Last updated: February 19. 2013 11:36PM - 518 Views

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WILKES-BARRE – Dozens of poinsettias, strains of Christmas carols and the aroma of roast turkey filled the hall of First Presbyterian Church on Tuesday, adding to a festive feeling of togetherness shared among folks who on any other day might consider each other strangers.

I love it. I just gives you a feeling of Christmas to be here when you're alone. Today, I'm by myself, but I'm not by myself, said Gloria Blizard, one of more than 100 people who attended the 35th annual Christmas Together, which the church presented in cooperation with CEO – People Helping People.

I just planned on staying in bed today, but my fiend Janet called me and said, ‘Come to church with me,' Blizard said.

Janet Szymanski, of Wilkes-Barre, said she hadn't been to the Christmas Together dinner for six or seven years, but decided to attend this year's because I didn't feel like being by myself. It was excellent. I'm stuffed like a piggy, she said with a laugh.

The Rev. Bob Zanicky said he has lovingly observed how the tradition has brightened the holidays of thousands of people over his 25 years as pastor at the church.

Maybe their family lives out of town, so this way, they could be together. We have it at the church, but it's always been a communitywide event. We've had members of all churches and the Jewish community come in and help on Christmas here. We get donations from all over the community, monetary and in-kind, Zanicky said.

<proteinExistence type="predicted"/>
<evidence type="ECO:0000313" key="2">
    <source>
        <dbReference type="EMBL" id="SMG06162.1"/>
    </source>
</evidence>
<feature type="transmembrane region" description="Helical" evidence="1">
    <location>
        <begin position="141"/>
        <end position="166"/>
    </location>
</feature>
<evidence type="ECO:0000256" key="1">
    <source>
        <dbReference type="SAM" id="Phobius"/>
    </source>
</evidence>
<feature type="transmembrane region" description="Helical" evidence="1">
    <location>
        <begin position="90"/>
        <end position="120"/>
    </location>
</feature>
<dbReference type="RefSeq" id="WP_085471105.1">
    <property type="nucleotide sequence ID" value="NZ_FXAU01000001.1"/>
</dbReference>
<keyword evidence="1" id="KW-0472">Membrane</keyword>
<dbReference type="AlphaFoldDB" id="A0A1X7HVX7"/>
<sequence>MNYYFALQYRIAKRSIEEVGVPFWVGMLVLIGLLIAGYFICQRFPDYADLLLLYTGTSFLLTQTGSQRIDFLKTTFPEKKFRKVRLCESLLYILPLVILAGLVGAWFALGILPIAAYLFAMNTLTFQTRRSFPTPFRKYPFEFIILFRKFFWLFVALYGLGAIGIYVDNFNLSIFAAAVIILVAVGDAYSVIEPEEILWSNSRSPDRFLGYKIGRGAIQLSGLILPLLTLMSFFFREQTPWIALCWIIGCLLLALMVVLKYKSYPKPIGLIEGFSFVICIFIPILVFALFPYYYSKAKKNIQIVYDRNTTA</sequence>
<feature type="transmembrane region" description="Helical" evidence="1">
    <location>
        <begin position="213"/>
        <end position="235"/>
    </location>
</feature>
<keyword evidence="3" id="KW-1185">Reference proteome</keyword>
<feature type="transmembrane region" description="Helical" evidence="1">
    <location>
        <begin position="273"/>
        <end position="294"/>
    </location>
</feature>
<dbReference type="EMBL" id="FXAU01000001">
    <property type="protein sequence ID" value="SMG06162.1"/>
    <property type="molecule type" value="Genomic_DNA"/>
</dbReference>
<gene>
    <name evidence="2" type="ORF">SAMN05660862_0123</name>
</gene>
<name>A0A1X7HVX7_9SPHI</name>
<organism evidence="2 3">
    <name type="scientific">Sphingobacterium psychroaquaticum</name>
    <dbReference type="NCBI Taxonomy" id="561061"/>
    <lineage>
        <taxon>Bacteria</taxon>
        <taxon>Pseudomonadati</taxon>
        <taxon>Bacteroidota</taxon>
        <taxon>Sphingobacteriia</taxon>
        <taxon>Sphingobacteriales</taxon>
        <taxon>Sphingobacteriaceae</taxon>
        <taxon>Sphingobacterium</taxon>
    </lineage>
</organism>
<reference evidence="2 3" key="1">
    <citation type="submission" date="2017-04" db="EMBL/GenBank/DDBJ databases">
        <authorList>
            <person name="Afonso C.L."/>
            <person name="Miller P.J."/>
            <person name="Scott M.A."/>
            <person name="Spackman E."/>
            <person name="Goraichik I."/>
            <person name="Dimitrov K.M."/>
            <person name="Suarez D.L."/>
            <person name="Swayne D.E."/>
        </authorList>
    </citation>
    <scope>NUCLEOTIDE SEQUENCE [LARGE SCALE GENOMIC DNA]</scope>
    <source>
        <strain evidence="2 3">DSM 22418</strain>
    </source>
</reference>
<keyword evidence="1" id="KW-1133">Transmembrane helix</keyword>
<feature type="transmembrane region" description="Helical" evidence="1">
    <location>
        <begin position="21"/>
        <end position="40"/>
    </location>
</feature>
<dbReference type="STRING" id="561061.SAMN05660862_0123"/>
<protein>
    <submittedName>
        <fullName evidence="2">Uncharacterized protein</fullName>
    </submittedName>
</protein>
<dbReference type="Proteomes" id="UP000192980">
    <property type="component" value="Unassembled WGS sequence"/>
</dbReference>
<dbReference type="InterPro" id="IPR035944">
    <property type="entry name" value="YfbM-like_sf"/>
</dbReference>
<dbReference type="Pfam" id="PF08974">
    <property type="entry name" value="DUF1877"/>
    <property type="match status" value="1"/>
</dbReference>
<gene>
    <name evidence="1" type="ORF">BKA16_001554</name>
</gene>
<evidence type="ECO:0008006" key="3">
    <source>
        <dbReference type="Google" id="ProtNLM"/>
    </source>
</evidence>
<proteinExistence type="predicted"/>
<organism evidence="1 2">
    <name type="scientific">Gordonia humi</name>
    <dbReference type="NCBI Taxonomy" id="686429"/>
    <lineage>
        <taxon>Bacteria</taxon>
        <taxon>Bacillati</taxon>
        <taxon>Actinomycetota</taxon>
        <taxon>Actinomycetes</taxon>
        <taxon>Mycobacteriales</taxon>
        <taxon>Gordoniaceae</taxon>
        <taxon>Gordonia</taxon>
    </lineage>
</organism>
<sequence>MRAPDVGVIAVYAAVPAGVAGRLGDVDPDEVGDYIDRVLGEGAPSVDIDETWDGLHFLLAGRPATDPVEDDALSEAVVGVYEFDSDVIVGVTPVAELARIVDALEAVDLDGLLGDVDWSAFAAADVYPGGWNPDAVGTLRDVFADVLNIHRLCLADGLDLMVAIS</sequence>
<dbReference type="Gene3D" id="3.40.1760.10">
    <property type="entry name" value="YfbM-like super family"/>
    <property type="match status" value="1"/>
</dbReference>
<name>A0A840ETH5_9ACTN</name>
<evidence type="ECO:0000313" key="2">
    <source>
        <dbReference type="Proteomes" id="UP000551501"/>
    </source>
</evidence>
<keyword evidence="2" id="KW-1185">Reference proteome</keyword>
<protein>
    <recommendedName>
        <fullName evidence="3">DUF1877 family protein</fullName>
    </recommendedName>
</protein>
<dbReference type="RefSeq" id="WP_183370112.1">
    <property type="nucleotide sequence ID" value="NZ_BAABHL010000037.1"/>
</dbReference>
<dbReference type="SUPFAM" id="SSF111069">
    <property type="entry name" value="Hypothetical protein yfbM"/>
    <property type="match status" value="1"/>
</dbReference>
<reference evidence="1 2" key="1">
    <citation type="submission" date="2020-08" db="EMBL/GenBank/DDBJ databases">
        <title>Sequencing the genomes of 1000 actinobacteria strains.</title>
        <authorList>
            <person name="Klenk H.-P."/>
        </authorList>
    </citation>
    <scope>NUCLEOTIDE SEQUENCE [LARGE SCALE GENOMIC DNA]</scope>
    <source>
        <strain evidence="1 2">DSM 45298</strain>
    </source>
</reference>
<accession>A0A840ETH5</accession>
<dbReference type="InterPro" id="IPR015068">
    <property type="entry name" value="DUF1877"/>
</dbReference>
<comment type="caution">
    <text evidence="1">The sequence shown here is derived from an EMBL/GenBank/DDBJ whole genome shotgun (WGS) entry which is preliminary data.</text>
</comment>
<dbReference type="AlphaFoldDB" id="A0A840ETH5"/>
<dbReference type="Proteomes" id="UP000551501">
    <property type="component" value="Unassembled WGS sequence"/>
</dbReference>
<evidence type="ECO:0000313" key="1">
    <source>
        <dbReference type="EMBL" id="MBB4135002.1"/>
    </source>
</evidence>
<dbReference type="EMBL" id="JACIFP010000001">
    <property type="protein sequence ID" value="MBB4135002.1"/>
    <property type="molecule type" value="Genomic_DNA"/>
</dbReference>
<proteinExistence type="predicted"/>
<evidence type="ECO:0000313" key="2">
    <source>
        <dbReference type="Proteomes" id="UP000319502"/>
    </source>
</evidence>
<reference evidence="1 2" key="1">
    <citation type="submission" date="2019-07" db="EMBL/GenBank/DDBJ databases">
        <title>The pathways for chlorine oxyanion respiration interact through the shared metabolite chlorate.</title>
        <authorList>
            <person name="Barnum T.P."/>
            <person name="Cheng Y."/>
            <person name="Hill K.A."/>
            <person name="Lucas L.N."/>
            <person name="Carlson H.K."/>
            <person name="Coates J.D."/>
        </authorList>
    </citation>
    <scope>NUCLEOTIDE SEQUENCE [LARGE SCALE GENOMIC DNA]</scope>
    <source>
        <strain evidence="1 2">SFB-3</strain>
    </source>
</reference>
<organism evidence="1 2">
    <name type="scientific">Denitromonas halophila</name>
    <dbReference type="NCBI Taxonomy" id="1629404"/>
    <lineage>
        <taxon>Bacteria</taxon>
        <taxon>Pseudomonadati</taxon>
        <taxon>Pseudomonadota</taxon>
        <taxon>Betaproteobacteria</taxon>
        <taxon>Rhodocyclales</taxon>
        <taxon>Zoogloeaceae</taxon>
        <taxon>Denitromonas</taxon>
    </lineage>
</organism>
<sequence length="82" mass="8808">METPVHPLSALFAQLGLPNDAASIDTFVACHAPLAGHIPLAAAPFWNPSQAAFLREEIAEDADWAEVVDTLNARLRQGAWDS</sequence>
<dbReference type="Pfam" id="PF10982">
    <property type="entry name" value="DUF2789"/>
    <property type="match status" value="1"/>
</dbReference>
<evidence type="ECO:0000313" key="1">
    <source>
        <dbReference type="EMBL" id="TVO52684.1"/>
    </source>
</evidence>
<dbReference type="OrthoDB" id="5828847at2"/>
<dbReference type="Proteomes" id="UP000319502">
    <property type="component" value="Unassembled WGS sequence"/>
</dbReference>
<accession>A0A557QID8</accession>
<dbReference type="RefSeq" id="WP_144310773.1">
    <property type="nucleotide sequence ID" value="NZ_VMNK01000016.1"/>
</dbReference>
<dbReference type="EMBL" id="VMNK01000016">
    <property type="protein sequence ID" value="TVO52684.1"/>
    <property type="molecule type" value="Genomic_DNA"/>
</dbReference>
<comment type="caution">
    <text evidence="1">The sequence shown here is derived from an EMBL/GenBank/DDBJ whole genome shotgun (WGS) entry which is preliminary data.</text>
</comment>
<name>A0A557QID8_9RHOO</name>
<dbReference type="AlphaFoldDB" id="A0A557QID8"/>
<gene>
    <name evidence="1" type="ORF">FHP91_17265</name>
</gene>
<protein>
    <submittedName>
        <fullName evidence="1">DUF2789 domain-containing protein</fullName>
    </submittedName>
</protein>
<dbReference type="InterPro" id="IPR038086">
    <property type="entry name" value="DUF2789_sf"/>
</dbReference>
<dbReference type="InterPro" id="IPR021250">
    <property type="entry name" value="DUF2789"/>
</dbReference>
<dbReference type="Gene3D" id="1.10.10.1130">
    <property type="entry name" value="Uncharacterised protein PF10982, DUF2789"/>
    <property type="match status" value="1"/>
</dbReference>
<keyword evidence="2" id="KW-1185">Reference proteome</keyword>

The tradition began a year after parishioners Nancy and Dave Frey visited Dave's brother, Herb, a pastor in San Francisco who had been assistant pastor at First Presbyterian, and brought the idea back with them.

Dave Frey died nine years ago, but Nancy has remained a driving force behind the annual dinner. On Tuesday, she was hustling around, giving direction to volunteers who prepared and served the dinner as well as to volunteer drivers who delivered meals to the homebound. She assigned her son, William, the job of spokesman.

Every Christmas, we got up at 5 in the morning when we were kids, William, 26, said of himself and his brother, Ethan, 24. By 9 a.m., we'd be with my dad planning delivery routes for the drivers and showing off our new Christmas gifts to people.

William, who now lives and works in New York City, returns home every Christmas to help out. He explained why his parents thought a community meal on Christmas is important.

Back then, even the soup kitchens were closed on Christmas. It was as much about bringing people together and adding cheer to their day as it was about giving people a meal who might not otherwise have one. There is a high proportion of elderly people here who can't visit their children on a regular basis. … And it really means a lot to those who don't get out much, William Frey said.

V. Dombroski said Tuesday's dinner was his 12th at the church.

He cherished Christmas dinners when my wife and children were alive. Now, I have no place to go, said Dombroski, 88, of Kingston. It makes me feel good. I look forward to it.


Some facts about the Christmas Together dinner at First Presbyterian Church

26 – 25-pound turkeys roasted

150 – pounds of potatoes mashed

5 – cases of canned yams served

7 – dozen pies baked

100+ – volunteer servers and drivers

100+ – people who dined at the church hall

400+ – turkey dinners delivered

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